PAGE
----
Possible paleo diet benefits
A limited amount of research has been done on the effects of the paleo diet. Even though researchers proposed the diet’s beneficial effects, there’s too little, inconclusive evidence. Now, let’s dive into the research behind the claims.
Blood glucose levels
The paleo diet promises to decrease obesity and chronic diseases. In a clinical trial published in the British Journal of Nutrition, scientists compared the short-term effects of a paleolithic diet to a reference meal created based on WHO guidelines. The paleo meals included fish and various vegetables. The paleo and reference meals incorporated an identical number of calories, macronutrients, carbohydrates, protein, and fat. Meals were given to healthy male participants on separate occasions. However, researchers found no significant differences in glucose and insulin responses between the reference and paleo meals.
Increased fiber intake
Paleo diets encourage eating fiber-rich foods such as fruits and vegetables. Adults should consume around 30 g of fiber daily for a healthy and balanced diet. Fiber helps maintain healthy blood sugar levels and improves heart health, healthy microbiota, and digestion.
Some other fiber-rich foods include whole grains, legumes, and oats. However, the paleo diet discourages their consumption. Furthermore, a person can get enough daily fiber by eating five portions of fruits and vegetables and by adding whole grains, legumes, and beans to their diet.
Paleo diet health concerns
Low calcium intake
Calcium is found in bones, teeth, the circulatory system, and tissues. It plays an important role in healthy skeletal structure, muscle function, nerve transmission, and hormonal secretion. Healthy adults need to consume 1000-1200 mg of calcium daily. Therefore, calcium deficiency is one of the biggest concerns on the paleo diet because the diet excludes dairy products.
Studies show that people following a paleo diet for three weeks only met 50% of calcium of their daily recommended calcium intake.
Milk and dairy products, green leafy vegetables, nuts, and seeds contain calcium. Let’s look at the difference in calcium amount found in dairy versus green leafy vegetables.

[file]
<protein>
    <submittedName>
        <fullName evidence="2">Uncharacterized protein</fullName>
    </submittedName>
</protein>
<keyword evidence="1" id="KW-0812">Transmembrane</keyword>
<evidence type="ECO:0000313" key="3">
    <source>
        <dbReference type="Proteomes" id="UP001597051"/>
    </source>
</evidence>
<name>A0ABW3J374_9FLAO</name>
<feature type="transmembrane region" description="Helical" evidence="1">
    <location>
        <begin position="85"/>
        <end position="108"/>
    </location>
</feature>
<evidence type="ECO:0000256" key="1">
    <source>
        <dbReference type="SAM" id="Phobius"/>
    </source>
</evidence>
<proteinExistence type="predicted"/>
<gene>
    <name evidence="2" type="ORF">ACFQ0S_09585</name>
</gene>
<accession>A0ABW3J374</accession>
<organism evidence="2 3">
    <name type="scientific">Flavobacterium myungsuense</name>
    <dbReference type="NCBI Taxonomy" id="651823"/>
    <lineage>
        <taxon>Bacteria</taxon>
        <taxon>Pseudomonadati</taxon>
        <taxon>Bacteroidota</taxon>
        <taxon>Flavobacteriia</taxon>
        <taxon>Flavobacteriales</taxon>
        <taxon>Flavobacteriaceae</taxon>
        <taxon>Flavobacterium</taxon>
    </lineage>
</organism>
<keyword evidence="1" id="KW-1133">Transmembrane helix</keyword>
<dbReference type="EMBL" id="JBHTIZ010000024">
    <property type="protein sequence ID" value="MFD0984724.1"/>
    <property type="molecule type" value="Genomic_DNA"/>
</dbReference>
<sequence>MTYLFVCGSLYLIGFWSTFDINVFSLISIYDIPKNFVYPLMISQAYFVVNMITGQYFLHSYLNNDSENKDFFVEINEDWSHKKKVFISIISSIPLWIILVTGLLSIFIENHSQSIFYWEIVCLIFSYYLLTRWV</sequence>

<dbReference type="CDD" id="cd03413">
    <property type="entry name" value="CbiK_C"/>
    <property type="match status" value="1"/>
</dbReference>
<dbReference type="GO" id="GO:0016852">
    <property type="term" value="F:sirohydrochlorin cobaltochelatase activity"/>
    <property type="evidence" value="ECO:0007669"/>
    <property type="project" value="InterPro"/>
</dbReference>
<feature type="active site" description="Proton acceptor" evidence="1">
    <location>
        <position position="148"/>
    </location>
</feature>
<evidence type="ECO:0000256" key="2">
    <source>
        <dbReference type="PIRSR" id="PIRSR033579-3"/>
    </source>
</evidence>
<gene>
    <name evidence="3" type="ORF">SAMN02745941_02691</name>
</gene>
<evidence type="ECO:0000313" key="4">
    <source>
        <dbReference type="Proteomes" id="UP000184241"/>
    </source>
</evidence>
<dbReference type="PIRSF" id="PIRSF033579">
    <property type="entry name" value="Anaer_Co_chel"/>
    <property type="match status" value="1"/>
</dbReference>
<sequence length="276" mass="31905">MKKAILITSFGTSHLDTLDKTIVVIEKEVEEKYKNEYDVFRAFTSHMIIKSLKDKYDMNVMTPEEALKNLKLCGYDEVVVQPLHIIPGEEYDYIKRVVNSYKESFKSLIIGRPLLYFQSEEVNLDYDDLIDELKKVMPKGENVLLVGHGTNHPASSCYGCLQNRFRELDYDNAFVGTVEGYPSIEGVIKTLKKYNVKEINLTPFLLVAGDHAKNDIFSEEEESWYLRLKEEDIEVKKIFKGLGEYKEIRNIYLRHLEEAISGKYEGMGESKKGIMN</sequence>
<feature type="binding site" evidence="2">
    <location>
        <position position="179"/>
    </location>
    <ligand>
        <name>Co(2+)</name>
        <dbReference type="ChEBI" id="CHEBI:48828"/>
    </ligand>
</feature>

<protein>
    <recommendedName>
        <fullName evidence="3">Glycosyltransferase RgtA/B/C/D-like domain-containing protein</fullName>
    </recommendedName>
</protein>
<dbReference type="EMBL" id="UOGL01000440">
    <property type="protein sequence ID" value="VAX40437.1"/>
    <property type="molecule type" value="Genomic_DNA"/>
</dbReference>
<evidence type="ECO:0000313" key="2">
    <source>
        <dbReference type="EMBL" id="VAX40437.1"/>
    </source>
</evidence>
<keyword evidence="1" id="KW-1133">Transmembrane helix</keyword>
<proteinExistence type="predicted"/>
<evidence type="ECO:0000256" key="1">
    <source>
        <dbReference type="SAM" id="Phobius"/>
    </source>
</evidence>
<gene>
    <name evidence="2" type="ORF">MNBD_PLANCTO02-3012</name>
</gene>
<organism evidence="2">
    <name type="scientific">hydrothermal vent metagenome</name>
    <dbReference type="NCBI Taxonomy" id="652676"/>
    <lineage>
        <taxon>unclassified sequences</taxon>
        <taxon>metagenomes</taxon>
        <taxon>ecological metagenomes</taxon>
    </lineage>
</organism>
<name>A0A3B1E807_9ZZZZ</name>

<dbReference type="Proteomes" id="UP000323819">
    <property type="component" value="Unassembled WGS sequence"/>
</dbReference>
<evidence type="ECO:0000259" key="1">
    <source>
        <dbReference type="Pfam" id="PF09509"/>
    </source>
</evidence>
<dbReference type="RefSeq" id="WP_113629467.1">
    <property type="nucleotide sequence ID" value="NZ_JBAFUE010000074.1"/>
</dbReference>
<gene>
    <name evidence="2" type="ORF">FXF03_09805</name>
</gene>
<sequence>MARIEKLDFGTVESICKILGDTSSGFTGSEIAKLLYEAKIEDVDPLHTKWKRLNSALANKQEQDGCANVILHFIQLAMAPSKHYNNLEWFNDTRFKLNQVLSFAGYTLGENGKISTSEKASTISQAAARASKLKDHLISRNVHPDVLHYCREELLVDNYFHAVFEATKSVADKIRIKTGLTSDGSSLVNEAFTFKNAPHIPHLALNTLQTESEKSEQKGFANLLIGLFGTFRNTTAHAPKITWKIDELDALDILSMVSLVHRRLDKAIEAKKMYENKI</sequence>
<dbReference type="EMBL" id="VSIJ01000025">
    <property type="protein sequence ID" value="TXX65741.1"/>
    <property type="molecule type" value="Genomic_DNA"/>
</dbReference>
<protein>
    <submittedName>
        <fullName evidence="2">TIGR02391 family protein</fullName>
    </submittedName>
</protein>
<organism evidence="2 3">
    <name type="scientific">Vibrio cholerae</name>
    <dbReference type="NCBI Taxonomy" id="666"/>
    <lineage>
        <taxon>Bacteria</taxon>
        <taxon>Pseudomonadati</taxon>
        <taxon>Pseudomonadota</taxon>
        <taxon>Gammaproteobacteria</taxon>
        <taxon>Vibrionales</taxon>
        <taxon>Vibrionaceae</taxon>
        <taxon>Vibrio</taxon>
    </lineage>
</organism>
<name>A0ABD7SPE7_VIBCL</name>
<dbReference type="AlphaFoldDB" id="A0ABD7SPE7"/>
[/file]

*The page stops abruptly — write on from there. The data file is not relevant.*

An 8-ounce serving of plain low-fat yogurt contains 415 mg of calcium, approximately 32% of the daily value. On the other hand, ½ cup of boiled spinach contains 123 mg of calcium, 9% of the daily value.
The studies clearly show that dairy contains more calcium than green leafy vegetables. As a result, people following a paleo diet should be much more careful because the diet limits dairy products.
Exclusion or dramatic reduction of specific foods or food groups can produce food intolerances. ‘For example, in the paleo diet, gluten and dairy products are eliminated, which may result in gluten and lactose intolerances.
Sustainability is a crucial part of a healthy nutrition plan. Most people find it challenging to follow restrictive diets because of limited food options.
If you're not prescribed a specific diet by your healthcare professional, restrictive diets may increase your risk of nutrient deficiencies.
People with diagnosed intolerances or allergies to specific nutritional ingredients benefit from eliminating foods that trigger symptoms. The paleo diet offers some health benefits and may suit some people fine. However, the research surrounding the health benefits of a paleo diet is inconclusive. Therefore, before making drastic changes to one’s diet, it’s best to speak to a nutritional expert.